To understand the virus’s characteristics and behavior in humans we must first develop an animal model. {SciAlert}

Ferrets, a popular model for influenza and other respiratory infections, are susceptible and the world’s first animal studies involving multiple vaccines has started in India. Ferret lung physiology is similar to humans. {NatureAsia}

Australian scientists have begun injecting ferrets with two potential vaccines. It is the first comprehensive pre-clinical trial to move to the animal testing stage, and the researchers say they hope to move to the human testing stage by the end of April. {BBC}

On Monday, April 13, I’m getting a COVID-19 vaccine. If you’re thinking, “There is no vaccine right now,” you’re right. I’m one of 45 volunteers who was selected to be part of a clinical trial with The University of Washington. {Yahoo}

Some vaccine scientists are lifting small sections of the coronavirus’s genetic code and putting it into other, completely harmless, viruses…. you can “infect” someone with the harmless bug and in theory give some immunity against infection. {BBC}

The National Institutes of Health announced that Kaiser Permanente has begun the first clinical trial of a COVID-19 vaccine, called mRNA-1273. Scientists estimate that it will take at least one year to make a COVID-19 vaccine available to the general public. {JHU}

Even if the clinical trial of mRNA-1273 is successful, the COVID-19 vaccine will not be available for the next 12-18 months. March 17, 2020 {TravelMedia}

Currently, around 40 companies are rushing to produce a vaccine against the Covid-19. Four of those companies already started testing vaccines on animals, and one of them could even begin human trials reasonably soon. March 29, 2020. {WorldAtlas}

There are no Food and Drug Administration-approved vaccines or therapies for the disease although the regulator on March 29 granted an emergency use authorization to hydroxychloroquine sulfate and chloroquine phosphate to treat COVID-19 patients. April 11, 2020 {MarketWatch}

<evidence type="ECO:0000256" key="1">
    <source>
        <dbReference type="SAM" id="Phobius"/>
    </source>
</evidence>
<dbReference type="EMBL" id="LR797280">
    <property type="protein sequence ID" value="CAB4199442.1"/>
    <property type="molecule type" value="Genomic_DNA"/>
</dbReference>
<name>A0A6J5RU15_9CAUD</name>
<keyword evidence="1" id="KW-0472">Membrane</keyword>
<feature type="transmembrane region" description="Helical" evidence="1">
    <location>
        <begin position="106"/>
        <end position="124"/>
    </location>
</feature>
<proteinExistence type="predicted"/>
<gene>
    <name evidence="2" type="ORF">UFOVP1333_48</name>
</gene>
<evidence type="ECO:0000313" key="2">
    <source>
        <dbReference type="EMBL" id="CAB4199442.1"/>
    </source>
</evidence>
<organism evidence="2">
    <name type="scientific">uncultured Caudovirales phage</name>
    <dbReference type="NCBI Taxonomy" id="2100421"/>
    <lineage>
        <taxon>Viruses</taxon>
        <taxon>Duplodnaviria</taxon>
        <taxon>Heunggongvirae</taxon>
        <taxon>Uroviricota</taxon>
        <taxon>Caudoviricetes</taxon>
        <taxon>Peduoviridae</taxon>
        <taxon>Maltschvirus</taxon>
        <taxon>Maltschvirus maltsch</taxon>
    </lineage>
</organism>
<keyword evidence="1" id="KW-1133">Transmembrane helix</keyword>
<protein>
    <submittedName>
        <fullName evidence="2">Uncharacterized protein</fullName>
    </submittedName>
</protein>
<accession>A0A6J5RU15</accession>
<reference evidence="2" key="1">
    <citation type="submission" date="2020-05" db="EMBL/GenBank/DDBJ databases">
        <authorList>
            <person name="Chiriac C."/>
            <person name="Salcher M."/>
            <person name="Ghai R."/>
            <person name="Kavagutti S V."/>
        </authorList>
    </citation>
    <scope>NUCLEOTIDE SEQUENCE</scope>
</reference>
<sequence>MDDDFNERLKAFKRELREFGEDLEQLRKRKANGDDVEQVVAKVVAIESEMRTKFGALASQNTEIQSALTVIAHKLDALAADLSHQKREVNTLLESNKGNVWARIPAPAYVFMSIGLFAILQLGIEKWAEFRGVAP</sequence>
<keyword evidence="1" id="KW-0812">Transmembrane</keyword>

U.S. health officials are fast-tracking work on a coronavirus vaccine, hoping to start human trials within the next three months. Jan 31, 2020 {CNBC}

Even fast tracked, the fastest researchers could get a vaccine for the current outbreak to market, assuming they find something that works and has no major complications, would be a year, said Peter Hotez, co-director of Texas Children’s Hospital Center for Vaccine Development, who helped develop a vaccine candidate for SARS. {CNBC}

“We may have a vaccine in record time,” former FDA Commissioner Scott Gottlieb said. … “We are light years beyond where we were in biomedical technology than during SARS”  {CNBC}

“… vaccines contain other ingredients that make them safer and more effective, including preservatives, adjuvants, additives and residuals of the vaccine production process. Because specific ingredients are necessary to make a vaccine, even though they are eventually removed, trace amounts can still remain. These residuals can include small amounts of antibiotics and egg or yeast protein…. thimerosal, an organic form of mercury (also called ethylmercury) that prevents vaccines from being contaminated. This form of mercury is different from methylmercury, which can damage the nervous system. Although thimerosal has been shown to be safe, now all routine childhood vaccines are produced in thimerosal-free form.” {NY.GOV}

Reason not to rush at any step, there is a historical worst case vaccine scenario: The “Cutter Incident” in 1955 involved a flaw in the Salk polio vaccine manufacturing process at Cutter Laboratories that led to production of substantial amounts of what was thought to be inactivated vaccine that contained live poliovirus. The result has been called “…one of the worst pharmaceutical disasters in US history”[], with 40,000 cases of polio resulting in 51 cases of permanent paralysis and five deaths among vaccinated individuals, and 113 cases of paralysis and five deaths among contacts of vaccinated individuals [,]. As a result of the Cutter Incident, the US government implemented much more vigilant monitoring and regulation of the vaccine industry []. {NIH}